ACSJC Chairman Bishop Christopher Saunders said: “That asylum seekers, including children, have now been sent to Manus should set the alarm bells ringing. Having witnessed first-hand the conditions in Australia’s detention centres, and following Amnesty reports of the crisis on Nauru, we hold grave concerns for their wellbeing.”
The ACSJC holds that the tactical decision to excise Australia from its own migration zone does not relieve us of our obligations under the Refugee Convention and the Covenant on the Rights of the Child.
“No child should be detained indefinitely in any onshore or offshore facility. No person should be detained indefinitely in an environment we know causes long-term harm”, Bishop Saunders said.
“It is hard to fathom the Government’s expenditure of hundreds of millions of taxpayer dollars on indefinite offshore detention. This ‘no advantage’ policy is sure to cause harm but it cannot guarantee its policy objective of deterring desperate people.
“We remind all Australians that it is not illegal to seek asylum in Australia.
“We oppose the policy of prolonged detention of asylum seekers but we are particularly concerned about its effects on vulnerable people, especially children.
“We call on the Australian Government to release immediately all children and their families from immigration detention whether that is on the mainland or in these offshore camps”, Bishop Saunders concluded.
For further information:
Bishop Christopher Saunders, Chairman, ACSJC, Tel: 0418 260 155
John Ferguson, National Executive Officer, ACSJC, Tel: 02 8306 3499
To mark Australia Day, the Catholic Bishops Commission for Justice, Ecology and Development calls upon political parties to work towards a common approach to asylum seekers, so that human beings do not become pawns in a political argument. Further, and more immediately, to honour the Australian sense of justice and compassion, there must be a defined limit to incarceration in detention centres for people who are not criminals. The Bishops are calling on the Government to limit detention to three months.
Four of the Bishops who signed this statement minister directly to asylum seekers in immigration detention centres located in their dioceses. Bishop Julian Porteous, Auxiliary Bishop in Sydney, supported the opinions of the other Bishops who have direct involvement in the pastoral care of asylum seekers in detention. “Prolonged and indefinite detention in these facilities can only produce psychological damage”, he said. Continue reading →
23 December 2011
The Australian Catholic Migrant and Refugee Office today urged both political parties to show moral leadership over the Christmas period with regard to policy debates on asylum seekers and refugees.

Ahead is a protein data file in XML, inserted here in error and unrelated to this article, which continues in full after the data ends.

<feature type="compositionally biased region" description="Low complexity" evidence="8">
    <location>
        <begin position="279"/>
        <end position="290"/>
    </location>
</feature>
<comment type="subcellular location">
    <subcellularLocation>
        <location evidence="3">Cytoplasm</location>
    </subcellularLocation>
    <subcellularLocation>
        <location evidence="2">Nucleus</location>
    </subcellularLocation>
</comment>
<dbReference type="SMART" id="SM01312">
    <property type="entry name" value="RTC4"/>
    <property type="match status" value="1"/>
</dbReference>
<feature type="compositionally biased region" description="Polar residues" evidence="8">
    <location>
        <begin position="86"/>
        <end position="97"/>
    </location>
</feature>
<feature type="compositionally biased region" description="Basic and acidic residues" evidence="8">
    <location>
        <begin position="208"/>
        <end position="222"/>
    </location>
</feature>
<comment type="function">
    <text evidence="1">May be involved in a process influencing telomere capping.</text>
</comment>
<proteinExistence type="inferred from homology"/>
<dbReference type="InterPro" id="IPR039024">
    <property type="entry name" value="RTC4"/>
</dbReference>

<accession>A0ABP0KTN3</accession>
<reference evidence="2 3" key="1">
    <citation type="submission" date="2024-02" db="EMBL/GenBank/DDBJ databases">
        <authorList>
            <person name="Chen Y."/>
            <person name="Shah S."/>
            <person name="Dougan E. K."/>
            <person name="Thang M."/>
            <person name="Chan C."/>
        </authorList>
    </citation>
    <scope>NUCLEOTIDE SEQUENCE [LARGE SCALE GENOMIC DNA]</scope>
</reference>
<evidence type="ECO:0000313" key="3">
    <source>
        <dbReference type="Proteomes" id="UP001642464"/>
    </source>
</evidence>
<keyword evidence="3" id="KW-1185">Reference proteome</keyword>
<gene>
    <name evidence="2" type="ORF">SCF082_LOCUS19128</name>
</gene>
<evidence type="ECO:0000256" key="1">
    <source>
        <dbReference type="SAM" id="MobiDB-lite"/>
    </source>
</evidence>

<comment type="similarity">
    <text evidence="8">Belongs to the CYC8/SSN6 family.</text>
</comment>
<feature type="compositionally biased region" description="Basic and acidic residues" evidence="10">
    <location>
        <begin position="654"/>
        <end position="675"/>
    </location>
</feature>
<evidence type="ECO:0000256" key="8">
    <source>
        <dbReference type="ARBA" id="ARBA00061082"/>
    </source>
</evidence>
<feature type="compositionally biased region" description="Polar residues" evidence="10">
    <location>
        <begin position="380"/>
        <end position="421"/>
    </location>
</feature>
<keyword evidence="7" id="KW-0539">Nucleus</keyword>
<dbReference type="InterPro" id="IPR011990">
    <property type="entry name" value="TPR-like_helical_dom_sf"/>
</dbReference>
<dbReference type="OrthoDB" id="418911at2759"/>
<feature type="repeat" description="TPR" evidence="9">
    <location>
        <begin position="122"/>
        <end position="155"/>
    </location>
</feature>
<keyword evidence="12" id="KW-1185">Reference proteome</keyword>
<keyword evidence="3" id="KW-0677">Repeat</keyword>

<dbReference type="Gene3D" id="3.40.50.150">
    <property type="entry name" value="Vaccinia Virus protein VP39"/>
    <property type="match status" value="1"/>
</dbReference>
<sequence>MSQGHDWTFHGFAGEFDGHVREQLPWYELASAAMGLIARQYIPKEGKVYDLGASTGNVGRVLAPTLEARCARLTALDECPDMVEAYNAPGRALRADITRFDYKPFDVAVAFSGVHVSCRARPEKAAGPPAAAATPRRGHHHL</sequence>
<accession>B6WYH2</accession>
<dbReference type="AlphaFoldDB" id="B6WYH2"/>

Director of the ACMRO Fr Maurizio Pettenà CS expressed the view that people seeking asylum need to be processed in countries who are signatories to the UN Refugee Convention and who can assure them of the opportunity to rebuild their lives in dignity.
“Richer countries like Australia have a moral duty to do more to help the world’s refugees who are mostly hosted by poorer nations” he said.
“Christmas reminds us that it is in giving that we receive. This applies even more so to how much we give to those who seek asylum. Increasing the humanitarian program is an appropriate outcome that both political parties can agree on.” Continue reading →
Bishop Joe Grech and Fr Maurizio Pettena concelebrating Mass with Bishops and Priests in Sydney, May, 2010.
By Fr Maurizio Pettena CS
Bishop Joe is still very much a holy presence in my life. I remember very vividly last year on the 23rd of December when he called me at about 10pm at night and asked me what I was doing.
He said he wasn’t feeling too well. He kept feeling worse, and the doctor recommended that he be hospitalised. On Christmas Eve, he was.
He rang me as he was being admitted to the hospital and asked me if I could come and be with him. A few hours later, I was there in Melbourne at St Vincent’s private hospital where I found him in his usual joking mood.
The doctor came in, amused by the jovial character and positive in his outlook. Continue reading →
Yesterday, I stood in front of the Nativity scene that is displayed in front of St Mary’s Cathedral in Sydney and considered it for a moment. The Christmas story, as always during December, is much on my mind and in my prayer this week. Even David Jones just down the road has a beautiful display in its windows of puppets re-enacting the Christmas story, complete with baby Jesus, Mary, Joseph, the shepherds, the three kings and the angels. A huge group of tourists had gathered to watch the mechanical puppets, taking photos and in some way, celebrating what Christmas is about. Continue reading →
The Australian Catholic Migrant and Refugee Office (ACMRO) today expressed sorrow over the tragedy which has resulted in the deaths of a possible 160 people, mostly thought to be asylum seekers from Afghanistan and Iran.
This time last year, a similar tragedy occurred when just short of safety, a boat carrying 50 Middle Eastern asylum seekers crashed off the rocks of Christmas Island. Continue reading →
Monsignor John J. Murphy, former Director of the Australian Catholic Migrant and Refugee Office concluded his journey here on earth, Monday, November 14, 2011. The Australian Catholic Migrant and Refugee Office joins the many people who mourn and offer prayers for this truly good and faithful servant of Jesus Christ and of the Church. Continue reading →